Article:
SONIA BRAND-FISHER: Not one of my favorite episodes of “Downton Abbey” this week, for multiple reasons. It kind of felt like the second episode of the season for me, where plots were started and stopped, nothing really gets resolved, and we are all just left hanging until more chaos ensues and decides to further the plot.
The mysterious Peter/Patrick Gregory who claims to be a cousin of the Granthams was a spooky, yet underdeveloped plot bubble that was deflating from its emergence. Whether or not he really was the cousin and was scamming the Granthams, he so clearly was a device to solely serve the purpose of a plot “what if?” before he was shipped off into the Land of No Return for forgotten characters. What if Matthew, who we love so much, is not the heir and cast out, wheelchair and all, into the street? Yeah, right. Other than the fact that Edith has a thing for every guy who thinks she’s pretty (silly Edith), Gregory’s story wouldn’t have had any legitimacy. As an underdeveloped character with a very short diegetic lifespan, he seemed to take up more Downton energy than was necessary.
Now, what in the world is this new maid trying to do with Lord Grantham? Please tell me that this isn’t going to prompt a haphazard affair with the show’s leading “good guy” who seems to be one of the only characters on this show with consistent morals. It would be such a cop out. I can see the writers sitting around asking themselves, “Ok, how long can we have the show go on without Lord Grantham taking advantage of his Master of the House status and cheating on the wife whose money he now solely possesses?” No, “Downton Abbey,” please don’t even go there.
With Vera Bates found dead in her home after her run-in with Richard Carlisle the episode before, I can already hear rumors whizzing past the ears of Downton’s inhabitants. This can honestly go in any direction, putting the blame on many different sources who played even the tiniest role in the Pamuk scandal. However, it’s a pretty good assumption that some of this egg will land on Bates’s face. Let’s just hope, as Howard said last week, that Anna doesn’t make a peep about how happy she is, because if she does, there is probably no hope for poor Mr. Bates.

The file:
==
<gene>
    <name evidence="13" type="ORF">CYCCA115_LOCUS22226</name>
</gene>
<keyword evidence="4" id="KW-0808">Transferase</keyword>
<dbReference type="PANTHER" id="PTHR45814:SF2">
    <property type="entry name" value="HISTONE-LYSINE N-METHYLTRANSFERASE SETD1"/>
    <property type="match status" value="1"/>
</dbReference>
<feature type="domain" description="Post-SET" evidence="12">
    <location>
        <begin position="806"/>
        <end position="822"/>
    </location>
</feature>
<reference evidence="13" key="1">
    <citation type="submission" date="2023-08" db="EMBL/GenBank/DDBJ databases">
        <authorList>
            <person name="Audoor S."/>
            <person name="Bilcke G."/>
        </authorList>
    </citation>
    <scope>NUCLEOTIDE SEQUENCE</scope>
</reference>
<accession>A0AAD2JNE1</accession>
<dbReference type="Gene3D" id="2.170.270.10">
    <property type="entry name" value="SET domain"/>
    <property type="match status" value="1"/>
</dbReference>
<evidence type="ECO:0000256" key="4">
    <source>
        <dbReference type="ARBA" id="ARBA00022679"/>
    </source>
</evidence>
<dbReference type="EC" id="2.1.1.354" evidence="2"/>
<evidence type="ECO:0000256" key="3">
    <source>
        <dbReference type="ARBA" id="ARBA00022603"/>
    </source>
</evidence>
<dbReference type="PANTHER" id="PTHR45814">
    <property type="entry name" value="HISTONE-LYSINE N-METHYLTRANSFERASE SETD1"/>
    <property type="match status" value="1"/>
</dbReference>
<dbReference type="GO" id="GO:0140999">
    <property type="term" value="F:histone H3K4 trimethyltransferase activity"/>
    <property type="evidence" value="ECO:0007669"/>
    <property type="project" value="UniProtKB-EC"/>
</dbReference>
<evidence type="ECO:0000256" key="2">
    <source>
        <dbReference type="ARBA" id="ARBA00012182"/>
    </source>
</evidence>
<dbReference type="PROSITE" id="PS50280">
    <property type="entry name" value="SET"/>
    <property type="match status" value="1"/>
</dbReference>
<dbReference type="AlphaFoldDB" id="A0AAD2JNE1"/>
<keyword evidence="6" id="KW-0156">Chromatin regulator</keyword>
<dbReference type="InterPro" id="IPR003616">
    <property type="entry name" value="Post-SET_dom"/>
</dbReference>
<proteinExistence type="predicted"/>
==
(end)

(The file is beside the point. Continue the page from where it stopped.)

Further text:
ZOË RICE: My thoughts as Downton’s opening credits flicked from room to room ran along the lines of, “Please let Matthew have sex again!” And as the closing credits rolled, they turned more to, “Huh, okay…?” This week’s episode was something of a place holder – the set up for what we can only anticipate will be a whirlwind of tumult.
The introduction of Peter/Patrick – aka The Canadian Patient – seemed at first another dramatic jolt added to the jumble of Downton plot lines this season. Too quickly, however, the Patient’s emergence on the scene shifted from family mystery to a near cliched, obvious scam job – a version of the “they were cellmates” tale where one comrade takes on the identity of another. I was glad, then, when Peter/Patrick exited so easily. I suspect the deeper effects of his drive-by visit will manifest in more scheming by Ethel. We saw her questionable family loyalty last season regarding Mary, we know she’s a sucker for attention, and I suspect Ethel will soon return to her mischievous ways – especially once there are no more patients to distract her.
Poor Mary seems mired in deeper conflict now that she and her reputation are bound so tightly to nouveau riche Sir Richard. I’ve liked the addition of Sir Richard to the Downton arena. He’s not solely the villain; he bullies Mary to be sure, but he’s not entirely unsympathetic. She did agree to be his wife, after all, and I believe that he wants to be a good husband to her – as far as he understands what that means: a grand house near her family and her favorite servant in return for her loyalty and good behavior. She entered the deal naively, but that’s one of Mary’s endearing qualities – she’s never as icy cold nor as worldly as she appears.
And so beleaguered Lord Grantham must lose his favorite servant. His attachment to Carson led to some touching moments – and his growing attachment to the newest maid to some troubling ones. Howard’s predictions from last week may have been quite prescient. We’ve come to view Lord Grantham as a pillar of honor, duty, and morality, and I do hope he continues to do what’s right – even if he must endure some internal struggle along the way.